Pennsylvania Gov. Tom Wolf has joined his counterparts from nine other states in speaking out in favor of a bipartisan U.S. Senate proposal that would continue Obamacare subsidies.
The Alexander-Murray agreement, proposed by Sens. Lamar Alexander (R-Tenn.) and Patty Murray (D-Wash.), would continue cost-sharing subsidies to health insurance markets under the Affordable Care Act (ACA), as Obamacare is formally known.
President Donald Trump last week proposed eliminating those subsidies as part of an executive order giving businesses and consumers the ability to circumvent ACA marketplace regulations in order to find coverage with lower premiums, crossing state lines if necessary.
Alexander-Murray would would fund the subsidies for two more years, relieving some of the concerns expressed by insurers about how elimination of funding would destabilize the marketplace.
Wolf has called on Congress to bring Alexander-Murray to a vote in the U.S. House and Senate. He was joined by a bipartisan group of governors from Colorado, Ohio, Alaska, Montana, Nevada, Louisiana, Virginia, Massachusetts and Vermont, made up of five Republicans, three Democrats and an Independent.
“This legislation would help make insurance more affordable for families, seniors, entrepreneurs, and people seeking substance use treatment,” Wolf said.
“Congress must act and cannot allow politics or chaos to hurt families, seniors and people in need of care,” he added. “Let Alexander-Murray have an up-or-down vote and give governors the tools to stabilize markets and work to bring down the cost of health care.”
The full text of the letter is below:
Dear Mr. Speaker, Leader McConnell, Leader Pelosi and Leader Schumer:
We urge Congress to quickly pass legislation to stabilize our private health insurance markets and make quality health insurance more available and affordable. Senators Alexander and Murray have negotiated in good faith and developed a bipartisan agreement that will help achieve these goals. Their legislation deserves a vote by the House and Senate.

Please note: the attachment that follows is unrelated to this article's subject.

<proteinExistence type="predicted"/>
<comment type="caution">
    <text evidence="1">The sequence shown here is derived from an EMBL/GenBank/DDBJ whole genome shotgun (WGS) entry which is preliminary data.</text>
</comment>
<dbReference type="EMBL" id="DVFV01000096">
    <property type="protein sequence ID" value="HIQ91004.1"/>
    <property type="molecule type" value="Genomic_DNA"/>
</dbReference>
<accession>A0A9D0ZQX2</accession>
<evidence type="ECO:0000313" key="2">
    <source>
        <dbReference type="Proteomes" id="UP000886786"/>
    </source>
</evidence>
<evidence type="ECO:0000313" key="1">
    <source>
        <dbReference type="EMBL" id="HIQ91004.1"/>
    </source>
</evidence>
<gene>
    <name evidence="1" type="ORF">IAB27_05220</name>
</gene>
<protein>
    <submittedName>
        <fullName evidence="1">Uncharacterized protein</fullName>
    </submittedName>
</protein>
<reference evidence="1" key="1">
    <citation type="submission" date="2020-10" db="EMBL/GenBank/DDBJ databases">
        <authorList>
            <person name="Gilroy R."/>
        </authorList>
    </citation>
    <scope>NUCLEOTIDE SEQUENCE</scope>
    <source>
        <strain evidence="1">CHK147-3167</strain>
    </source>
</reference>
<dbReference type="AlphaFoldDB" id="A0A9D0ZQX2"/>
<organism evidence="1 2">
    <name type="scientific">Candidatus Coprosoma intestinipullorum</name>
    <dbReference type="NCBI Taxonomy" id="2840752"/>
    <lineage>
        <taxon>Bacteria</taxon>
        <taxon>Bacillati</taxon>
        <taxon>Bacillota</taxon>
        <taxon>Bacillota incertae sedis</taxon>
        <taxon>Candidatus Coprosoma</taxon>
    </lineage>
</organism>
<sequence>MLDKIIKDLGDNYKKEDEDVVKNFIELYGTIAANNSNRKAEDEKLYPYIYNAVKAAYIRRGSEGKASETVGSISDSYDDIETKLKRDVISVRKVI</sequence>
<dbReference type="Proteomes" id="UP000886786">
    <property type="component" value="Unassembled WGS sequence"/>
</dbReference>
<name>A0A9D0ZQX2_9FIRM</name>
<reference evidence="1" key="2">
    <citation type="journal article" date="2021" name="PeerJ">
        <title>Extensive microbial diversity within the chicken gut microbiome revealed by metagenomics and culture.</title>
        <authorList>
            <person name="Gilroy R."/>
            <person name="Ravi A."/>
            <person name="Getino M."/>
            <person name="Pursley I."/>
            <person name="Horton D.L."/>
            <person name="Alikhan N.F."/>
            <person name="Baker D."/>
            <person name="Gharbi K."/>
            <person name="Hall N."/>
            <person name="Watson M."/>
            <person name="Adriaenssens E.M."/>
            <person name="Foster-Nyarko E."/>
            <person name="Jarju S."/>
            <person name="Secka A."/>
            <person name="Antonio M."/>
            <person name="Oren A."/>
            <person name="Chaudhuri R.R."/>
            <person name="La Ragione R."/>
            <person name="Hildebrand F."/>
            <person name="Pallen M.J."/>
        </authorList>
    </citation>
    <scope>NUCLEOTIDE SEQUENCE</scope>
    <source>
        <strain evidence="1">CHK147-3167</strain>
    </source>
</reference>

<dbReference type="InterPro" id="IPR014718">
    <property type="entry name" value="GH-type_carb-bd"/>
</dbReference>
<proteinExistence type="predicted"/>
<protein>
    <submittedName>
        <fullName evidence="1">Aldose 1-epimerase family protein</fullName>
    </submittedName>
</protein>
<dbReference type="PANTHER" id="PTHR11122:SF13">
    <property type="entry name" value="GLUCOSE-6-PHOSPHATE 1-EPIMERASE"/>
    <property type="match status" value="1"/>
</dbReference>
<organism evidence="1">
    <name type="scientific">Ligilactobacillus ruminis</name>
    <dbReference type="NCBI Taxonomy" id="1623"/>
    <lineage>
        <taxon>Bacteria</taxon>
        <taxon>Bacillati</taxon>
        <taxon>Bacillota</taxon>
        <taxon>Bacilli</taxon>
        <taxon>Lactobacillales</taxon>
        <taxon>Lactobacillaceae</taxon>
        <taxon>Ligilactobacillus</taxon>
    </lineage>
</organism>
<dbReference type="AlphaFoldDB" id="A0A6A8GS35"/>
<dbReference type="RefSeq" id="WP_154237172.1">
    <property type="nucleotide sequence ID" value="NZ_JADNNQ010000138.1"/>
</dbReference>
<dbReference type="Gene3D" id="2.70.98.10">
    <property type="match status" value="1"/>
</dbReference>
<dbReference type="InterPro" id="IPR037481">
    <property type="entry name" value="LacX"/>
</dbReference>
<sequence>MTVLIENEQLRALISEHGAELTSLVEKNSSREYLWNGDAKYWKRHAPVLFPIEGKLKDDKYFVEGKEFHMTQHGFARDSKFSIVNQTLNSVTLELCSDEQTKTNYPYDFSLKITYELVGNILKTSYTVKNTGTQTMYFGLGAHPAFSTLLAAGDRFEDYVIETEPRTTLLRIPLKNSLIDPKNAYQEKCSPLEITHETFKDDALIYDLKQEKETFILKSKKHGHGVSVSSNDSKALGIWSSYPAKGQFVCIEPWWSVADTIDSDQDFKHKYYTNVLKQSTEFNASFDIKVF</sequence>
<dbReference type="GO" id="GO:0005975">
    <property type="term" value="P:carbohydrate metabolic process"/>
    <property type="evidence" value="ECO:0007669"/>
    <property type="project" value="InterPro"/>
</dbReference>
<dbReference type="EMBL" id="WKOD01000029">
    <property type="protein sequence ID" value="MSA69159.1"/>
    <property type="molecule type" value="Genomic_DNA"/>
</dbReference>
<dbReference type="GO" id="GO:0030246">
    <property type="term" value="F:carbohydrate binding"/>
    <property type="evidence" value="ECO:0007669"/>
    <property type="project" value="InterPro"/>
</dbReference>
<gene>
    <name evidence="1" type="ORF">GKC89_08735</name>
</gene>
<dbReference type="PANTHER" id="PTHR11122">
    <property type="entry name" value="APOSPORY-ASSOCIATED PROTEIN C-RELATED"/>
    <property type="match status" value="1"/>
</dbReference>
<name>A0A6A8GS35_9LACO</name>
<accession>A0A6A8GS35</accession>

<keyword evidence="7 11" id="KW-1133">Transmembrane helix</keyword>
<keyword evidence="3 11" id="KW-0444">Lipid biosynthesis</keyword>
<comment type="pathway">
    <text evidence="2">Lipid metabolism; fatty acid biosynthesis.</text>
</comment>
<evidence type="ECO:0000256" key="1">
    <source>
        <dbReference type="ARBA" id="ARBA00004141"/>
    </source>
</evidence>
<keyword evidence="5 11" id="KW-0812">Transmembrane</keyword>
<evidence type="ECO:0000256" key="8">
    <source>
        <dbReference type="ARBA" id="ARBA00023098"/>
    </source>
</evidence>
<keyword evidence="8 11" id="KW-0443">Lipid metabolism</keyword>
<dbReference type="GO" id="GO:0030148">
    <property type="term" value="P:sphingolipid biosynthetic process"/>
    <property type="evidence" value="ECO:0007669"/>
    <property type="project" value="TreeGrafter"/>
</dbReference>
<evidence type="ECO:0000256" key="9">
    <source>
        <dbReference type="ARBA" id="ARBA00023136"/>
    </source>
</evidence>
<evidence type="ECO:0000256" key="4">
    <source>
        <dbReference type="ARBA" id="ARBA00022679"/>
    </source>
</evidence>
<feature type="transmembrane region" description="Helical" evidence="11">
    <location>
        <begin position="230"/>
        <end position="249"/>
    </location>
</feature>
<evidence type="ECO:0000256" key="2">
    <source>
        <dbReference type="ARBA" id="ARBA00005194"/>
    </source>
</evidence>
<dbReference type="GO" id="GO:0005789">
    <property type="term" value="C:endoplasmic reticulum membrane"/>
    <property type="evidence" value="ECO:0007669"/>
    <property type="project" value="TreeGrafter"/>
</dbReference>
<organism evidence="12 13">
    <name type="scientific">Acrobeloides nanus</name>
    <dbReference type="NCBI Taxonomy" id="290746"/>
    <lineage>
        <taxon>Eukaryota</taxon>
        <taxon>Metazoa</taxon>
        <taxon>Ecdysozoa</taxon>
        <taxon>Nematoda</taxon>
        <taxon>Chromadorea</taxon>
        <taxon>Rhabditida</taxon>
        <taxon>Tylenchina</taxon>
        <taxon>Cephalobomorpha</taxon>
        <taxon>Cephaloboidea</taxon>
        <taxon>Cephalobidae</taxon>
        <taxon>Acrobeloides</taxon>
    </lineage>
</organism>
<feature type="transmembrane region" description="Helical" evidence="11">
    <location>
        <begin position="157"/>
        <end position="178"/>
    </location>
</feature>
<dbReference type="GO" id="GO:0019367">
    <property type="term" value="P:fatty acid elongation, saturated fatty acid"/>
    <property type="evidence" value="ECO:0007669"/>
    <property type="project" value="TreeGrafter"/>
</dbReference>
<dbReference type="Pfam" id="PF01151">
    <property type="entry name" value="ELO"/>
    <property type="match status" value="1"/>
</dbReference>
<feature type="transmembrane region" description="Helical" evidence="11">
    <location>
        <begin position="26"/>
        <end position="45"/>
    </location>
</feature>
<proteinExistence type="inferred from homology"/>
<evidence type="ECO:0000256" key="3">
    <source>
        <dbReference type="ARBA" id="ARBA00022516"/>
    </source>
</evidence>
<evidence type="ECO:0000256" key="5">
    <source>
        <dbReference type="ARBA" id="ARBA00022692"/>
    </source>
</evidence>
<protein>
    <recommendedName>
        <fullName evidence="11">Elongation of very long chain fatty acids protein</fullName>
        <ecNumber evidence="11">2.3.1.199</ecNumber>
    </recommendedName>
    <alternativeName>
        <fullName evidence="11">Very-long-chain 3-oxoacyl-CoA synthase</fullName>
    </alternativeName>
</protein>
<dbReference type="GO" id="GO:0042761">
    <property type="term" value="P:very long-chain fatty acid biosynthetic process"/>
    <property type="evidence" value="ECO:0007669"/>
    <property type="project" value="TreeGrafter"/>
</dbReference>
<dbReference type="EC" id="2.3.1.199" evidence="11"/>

Federal law requires insurers to provide discounted cost-sharing for lower income Americans. With the elimination of federal payments for the cost sharing reduction program, insurers are faced with significant financial losses, which could force them to withdraw from the marketplace, or, in some states, request significant rate increases.
The Congressional Budget Office warned that the president’s action would increase premiums by 25 percent by 2020 and leave some Americans without any insurers in the nongroup market– all while driving up the national debt by nearly $200 billion. The timing of the termination – days before open enrollment begins – is sowing confusion among consumers and leaving states scrambling to develop solutions to stabilize their insurance markets.
Stabilizing insurance markets is one of the primary areas where Congress can take action to ensure that consumers have affordable health care options. As governors, we deal with the real-life impacts of actions taken in Washington, DC. With heightened uncertainty at the federal level, many of our states have worked hard to ensure that every part of each of our states has insurers willing to offer plans on the individual market. We have explored, designed, and implemented programs to help keep costs from spiraling out of control.
That is why Congress should, at a minimum, fund cost-sharing reduction payments through 2019.
We urge Congress to work with states to make reforms that will preserve and expand gains in coverage, while controlling costs for consumers. Earlier this year, Governors from both sides laid out a framework to help stabilize the individual markets. We are encouraged that the Senators’ agreement contains many of the elements that Governors identified as important to stabilizing the market, providing choice for consumers and making insurance more affordable.
We look forward to continuing to work with you to improve the American health care system.